Linzy Andre, doctoral student in counseling and counselor education, and Cassaundra Guzman G’21, incoming doctoral student in cultural foundations of education, have been named as the third cohort of Orange Holmes Scholars with the American Association of Colleges for Teacher Education. The AACTE Holmes Scholars program supports students from historically underrepresented communities enrolled in doctoral programs in education. Orange Holmes Scholars are first- or second-year Syracuse University School of Education doctoral students interested in teacher, leader or counselor education.
Andre has “a strong passion for serving diverse populations and advocacy for underserved clients and students,” says Yanhong Liu, assistant professor of counseling and human services and Andre’s nominator. Andre is the president-elect of the Syracuse University chapter of Chi Sigma Iota, the international counseling honor society, and the founder of Sunshine Advocacy, a private practice offering a wide spectrum of mental health services to diverse clients, especially those who are marginalized and underserved.
Guzman works with students across the Syracuse University campus through the Office of Multicultural Affairs and Office of Financial Literacy. She has “very clear interests in understanding the educational experiences of first-generation students, how schools reproduce and reduce inequality, and transforming education,” says nominator Gretchen Lopez, assistant professor of cultural foundations of education. Guzman is a graduate of the cultural foundations of education master’s program and currently serves as the financial secretary of the School of Education Graduate Student Council.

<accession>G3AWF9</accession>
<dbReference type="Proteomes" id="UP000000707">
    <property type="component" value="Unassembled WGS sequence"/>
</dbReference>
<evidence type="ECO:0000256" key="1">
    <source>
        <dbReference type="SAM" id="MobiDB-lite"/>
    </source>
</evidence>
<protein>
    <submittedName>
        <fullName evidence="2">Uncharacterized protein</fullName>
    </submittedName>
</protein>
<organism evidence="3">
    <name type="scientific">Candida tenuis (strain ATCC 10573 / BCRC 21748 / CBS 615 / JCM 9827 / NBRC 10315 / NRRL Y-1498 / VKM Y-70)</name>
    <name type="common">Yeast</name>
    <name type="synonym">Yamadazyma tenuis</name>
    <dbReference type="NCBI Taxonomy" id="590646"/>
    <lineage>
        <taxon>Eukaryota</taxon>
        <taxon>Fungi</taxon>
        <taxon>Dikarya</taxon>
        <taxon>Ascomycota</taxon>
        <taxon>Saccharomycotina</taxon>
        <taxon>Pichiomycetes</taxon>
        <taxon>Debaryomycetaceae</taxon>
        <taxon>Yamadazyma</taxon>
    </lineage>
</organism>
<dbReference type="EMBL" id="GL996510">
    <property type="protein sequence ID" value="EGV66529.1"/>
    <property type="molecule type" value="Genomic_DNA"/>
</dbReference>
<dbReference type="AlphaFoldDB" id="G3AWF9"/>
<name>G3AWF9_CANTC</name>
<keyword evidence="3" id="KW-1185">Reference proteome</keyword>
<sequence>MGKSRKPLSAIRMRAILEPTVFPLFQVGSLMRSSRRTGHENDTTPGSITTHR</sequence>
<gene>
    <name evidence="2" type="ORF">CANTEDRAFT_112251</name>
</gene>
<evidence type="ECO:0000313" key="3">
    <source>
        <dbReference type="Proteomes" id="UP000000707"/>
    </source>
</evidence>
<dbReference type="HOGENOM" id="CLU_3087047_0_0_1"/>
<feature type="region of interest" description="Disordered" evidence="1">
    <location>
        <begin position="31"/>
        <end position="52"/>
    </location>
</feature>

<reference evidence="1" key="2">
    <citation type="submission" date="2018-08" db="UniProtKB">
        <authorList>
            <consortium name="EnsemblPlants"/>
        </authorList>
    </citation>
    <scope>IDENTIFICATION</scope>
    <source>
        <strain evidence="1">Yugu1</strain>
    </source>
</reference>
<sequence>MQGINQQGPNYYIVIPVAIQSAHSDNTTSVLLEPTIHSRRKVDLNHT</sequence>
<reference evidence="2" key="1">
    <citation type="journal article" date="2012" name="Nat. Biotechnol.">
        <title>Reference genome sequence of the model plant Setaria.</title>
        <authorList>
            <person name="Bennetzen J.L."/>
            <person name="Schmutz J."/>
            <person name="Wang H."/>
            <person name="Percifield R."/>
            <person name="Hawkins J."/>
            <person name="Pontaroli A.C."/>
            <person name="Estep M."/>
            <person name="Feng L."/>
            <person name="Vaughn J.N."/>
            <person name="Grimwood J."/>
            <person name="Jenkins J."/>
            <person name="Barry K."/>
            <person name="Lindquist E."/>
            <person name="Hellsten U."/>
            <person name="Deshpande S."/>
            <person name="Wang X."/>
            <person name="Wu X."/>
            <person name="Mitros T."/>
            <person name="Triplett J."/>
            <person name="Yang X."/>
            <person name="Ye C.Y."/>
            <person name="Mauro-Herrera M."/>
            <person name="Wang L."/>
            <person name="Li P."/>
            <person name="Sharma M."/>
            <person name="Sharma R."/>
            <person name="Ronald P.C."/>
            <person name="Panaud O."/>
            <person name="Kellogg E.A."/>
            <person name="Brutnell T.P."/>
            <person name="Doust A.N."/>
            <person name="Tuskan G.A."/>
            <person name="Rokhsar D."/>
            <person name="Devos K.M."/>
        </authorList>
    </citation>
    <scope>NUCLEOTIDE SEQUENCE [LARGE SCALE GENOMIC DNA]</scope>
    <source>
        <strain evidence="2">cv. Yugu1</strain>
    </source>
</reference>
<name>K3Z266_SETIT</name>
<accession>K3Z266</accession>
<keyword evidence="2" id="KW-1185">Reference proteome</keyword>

Andre and Guzman will work closely with Courtney Mauldin, who joins the Orange Holmes Scholars as the faculty advisor this year. Mauldin is an assistant professor of educational leadership whose research looks at the impacts of youth voices in school leadership, with a particular focus on elementary youth voices of color.
“I’m thrilled to advise and be in community with the Holmes Scholars students,” says Mauldin. “They each bring such relevant and needed perspectives to the field of educational research as well as meaningful experiences that I see as timely and essential in our current society.”
Joanna Masingila, dean of the School of Education, has seen the benefits of being a Holmes Scholar for previous cohorts. “The program has been great for our students to gain experience in teacher and leader advocacy and grow as scholars of color in a very supportive space.” Holmes Scholars enter a national cohort of peers and alumni for networking and mentoring. During their three-year term, they receive financial support to attend and present their research at the AACTE Annual Meeting and attend the Holmes Scholars Summer Policy Institute. Orange Holmes Scholars will also be mentors in a local mentoring program and present their research at other regional or national conferences.
Current Orange Holmes Scholars are Tiffany Hamm (science education), Phillandra Smith (special education), Kirsis A. Dipre (counseling and counselor education), and Robin Maxile (cultural foundations of education).